As Al headed over to get that water, I asked Mike to take my picture, and the result was this good one.  Funny, all the pictures I take need to be straightened, but Mike's was perfect right out of the camera. It was nice to meet these wonderful people, who are interested in continuing to go on the extra hikes with us. They are very experienced trekkers and had no problem with the nine miles and almost 4,000-foot elevation gain. In fact, as we reached the parking lot, Mike, who drove, ran (RAN!) across the parking lot to get his van, and then opened a cooler with water, V-8, and even one beer, which Holly commandeered, and offered them to us first. After that, we drove to Granite Falls and had a really nice meal together.
Our new friends, Mike and April
Once I got home, I realized that I was still thirsty and drank down quite a bit of cool water before taking a shower and relaxing. I got up this morning and was, amazingly, not a bit sore or tired. After a good workout this morning at the gym, I headed home to write this post. It was a GREAT day, and Mt. Dickerman was once again a thriller.

Sunday, August 12, 2012

Another great day at the DZ

Dave, Donovan, me, Linny, 11 Aug 2012
Another great day at the Drop Zone yesterday! I didn't write a post on Saturday because by the time I got home at 5:30pm I was ready to drop. I know that Linny can make twice as many jumps in a day as we did yesterday, but I can't. She is only five years younger than me, but she's got more than twice my stamina. She had to leave at 3:30pm to go to her second job, probably worked past midnight while I was snoozing away in my bed. She's simply amazing. Whenever we land from a good jump, that's the word she always says as her feet touch down: "Amazing!"
As we were waiting to load the plane for one of our jumps, we commented on the cute outfit on this young man. I went over to investigate. It turns out that his friends gave him a bachelor party, and part of the event included taking him to the Drop Zone in costume as a cheerleader, where they would all make tandem jumps together. They were quite amenable to me taking their picture, and I was on the ground when they came in under canopy. I knew it had to be them because they were making quite a ruckus. I ran out to the landing area and got this picture after their jump.
The "cheerleader" is the one in the middle. They were all bouncing with the exuberance that only comes from men that young, and they were quick to get the guy back into costume after the removal of their jumpsuits. I waved goodbye to them as they left, all thrilled to have made their very first skydives (and probably their only ones).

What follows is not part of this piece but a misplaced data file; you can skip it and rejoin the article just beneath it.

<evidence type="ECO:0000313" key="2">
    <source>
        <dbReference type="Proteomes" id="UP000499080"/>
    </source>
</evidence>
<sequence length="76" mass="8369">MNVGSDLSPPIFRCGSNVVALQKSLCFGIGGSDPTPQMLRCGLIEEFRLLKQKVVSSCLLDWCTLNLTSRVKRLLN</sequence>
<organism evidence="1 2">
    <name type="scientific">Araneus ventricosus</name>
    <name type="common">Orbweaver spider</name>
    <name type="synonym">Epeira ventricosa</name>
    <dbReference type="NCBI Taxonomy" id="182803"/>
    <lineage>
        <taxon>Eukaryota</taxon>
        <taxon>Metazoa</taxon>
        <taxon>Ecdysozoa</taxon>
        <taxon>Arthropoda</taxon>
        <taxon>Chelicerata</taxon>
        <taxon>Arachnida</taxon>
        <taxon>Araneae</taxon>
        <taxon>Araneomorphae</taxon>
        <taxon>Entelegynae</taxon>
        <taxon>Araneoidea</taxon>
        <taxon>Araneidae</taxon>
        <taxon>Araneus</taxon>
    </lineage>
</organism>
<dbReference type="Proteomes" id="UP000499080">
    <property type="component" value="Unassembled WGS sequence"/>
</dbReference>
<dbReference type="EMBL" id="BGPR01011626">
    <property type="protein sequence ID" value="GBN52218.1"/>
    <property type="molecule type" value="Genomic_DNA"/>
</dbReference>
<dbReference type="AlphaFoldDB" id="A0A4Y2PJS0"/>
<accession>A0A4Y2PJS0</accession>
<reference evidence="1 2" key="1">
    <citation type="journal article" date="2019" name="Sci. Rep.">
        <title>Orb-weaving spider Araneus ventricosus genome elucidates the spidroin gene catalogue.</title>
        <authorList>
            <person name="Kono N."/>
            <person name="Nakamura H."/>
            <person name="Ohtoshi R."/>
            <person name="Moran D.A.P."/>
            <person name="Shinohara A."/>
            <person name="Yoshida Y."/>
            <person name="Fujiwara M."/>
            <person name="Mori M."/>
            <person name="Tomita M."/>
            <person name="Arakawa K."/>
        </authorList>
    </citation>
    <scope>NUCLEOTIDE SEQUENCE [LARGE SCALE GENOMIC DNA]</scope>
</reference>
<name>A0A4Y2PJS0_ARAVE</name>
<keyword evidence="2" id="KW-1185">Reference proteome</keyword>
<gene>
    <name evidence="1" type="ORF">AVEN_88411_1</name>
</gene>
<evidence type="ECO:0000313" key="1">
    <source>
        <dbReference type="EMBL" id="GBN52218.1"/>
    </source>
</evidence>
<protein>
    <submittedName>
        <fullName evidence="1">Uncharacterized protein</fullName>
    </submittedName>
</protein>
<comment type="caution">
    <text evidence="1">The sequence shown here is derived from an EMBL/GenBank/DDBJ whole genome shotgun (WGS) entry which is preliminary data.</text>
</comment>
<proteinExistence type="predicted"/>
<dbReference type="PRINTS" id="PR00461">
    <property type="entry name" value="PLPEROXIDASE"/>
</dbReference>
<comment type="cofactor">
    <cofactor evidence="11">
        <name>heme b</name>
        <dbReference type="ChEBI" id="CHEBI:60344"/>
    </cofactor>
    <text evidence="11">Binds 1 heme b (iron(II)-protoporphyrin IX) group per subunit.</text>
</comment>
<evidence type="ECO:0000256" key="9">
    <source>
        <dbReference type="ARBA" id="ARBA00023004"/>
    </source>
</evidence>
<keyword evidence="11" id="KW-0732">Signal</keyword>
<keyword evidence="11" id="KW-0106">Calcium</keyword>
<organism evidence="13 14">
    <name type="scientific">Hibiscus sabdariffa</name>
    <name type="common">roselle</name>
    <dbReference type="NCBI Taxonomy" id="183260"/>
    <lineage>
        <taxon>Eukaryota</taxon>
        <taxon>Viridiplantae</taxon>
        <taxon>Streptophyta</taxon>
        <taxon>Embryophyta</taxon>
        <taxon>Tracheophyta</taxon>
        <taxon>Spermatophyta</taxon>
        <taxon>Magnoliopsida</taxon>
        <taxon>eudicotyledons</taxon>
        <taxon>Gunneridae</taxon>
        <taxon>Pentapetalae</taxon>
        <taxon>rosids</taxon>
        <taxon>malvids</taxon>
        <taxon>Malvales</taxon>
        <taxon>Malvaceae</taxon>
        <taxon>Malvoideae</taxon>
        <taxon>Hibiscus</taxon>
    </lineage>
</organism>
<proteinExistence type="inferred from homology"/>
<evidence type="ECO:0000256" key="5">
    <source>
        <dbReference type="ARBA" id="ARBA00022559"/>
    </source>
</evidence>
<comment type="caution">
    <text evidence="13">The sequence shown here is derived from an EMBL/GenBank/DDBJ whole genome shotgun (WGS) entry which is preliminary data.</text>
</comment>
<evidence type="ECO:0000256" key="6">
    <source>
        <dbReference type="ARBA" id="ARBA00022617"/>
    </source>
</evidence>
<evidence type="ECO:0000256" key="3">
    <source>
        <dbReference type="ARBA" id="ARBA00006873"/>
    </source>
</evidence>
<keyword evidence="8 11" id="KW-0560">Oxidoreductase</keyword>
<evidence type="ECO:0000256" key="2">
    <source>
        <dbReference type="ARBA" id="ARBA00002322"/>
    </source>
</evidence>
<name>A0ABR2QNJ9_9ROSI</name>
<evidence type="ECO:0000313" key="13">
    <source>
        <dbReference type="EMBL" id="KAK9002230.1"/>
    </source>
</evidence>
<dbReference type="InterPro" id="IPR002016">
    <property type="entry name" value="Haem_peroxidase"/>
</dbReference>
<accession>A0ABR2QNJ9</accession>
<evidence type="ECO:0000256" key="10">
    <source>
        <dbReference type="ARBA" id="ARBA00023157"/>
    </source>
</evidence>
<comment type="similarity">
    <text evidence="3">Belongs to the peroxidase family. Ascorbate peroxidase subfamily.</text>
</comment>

All in all, it was a great day playing in the sunshine. As you can see, their wasn't a cloud in the sky, the temperature was in the mid-seventies, and a light breeze assisted our landings. Couldn't have had a much better day. I'm ready to take it easy today, since tomorrow I'll be heading back south with my Trailblazer friends to climb Mt. Dickerman, a fairly hard hike. You know I'll be taking pictures!

Thursday, August 9, 2012

Railroad Grade 2012

Al signing us in at the trailhead
Ten of my favorite people, who belong to the Senior Trailblazers, met at the Senior Center this morning to plan our hike to Railroad Grade this morning, with the sun shining immoderately and even with some fairly warm temperatures. Last year when we did this hike, we didn't have nearly as nice a day. Check it out here.
There is still snow in the High Country, but today we didn't have to worry about it; the hike is moderate through Schreiber's Meadow as we trek towards the place where we need to make a decision to go right to Railroad Grade or left to Park Butte. Once we turned toward Railroad Grade, we began to climb until we reached the really amazing trail that ascends towards Mt. Baker. This is a climbing route, and here is the description from Ken Wilcox's book, Hiking Whatcom County:
At a junction in the broad meadow (2.2 miles), continue straight for Baker Pass and Park Butte, or head up the stone staircase to the right to view the snout of the Easton Glacier by way of the Railroad Grade, a lateral moraine leading smoothly up to the glacier. This is the climbers' route, and the home of hordes of hoary marmots.
Every one of us decided to take the precipitous trail, which has a few scary spots but is basically pretty easy to follow, moving ever upwards towards the climbers' camp (which we didn't reach). The clouds came and went, but the breeze kept us cool.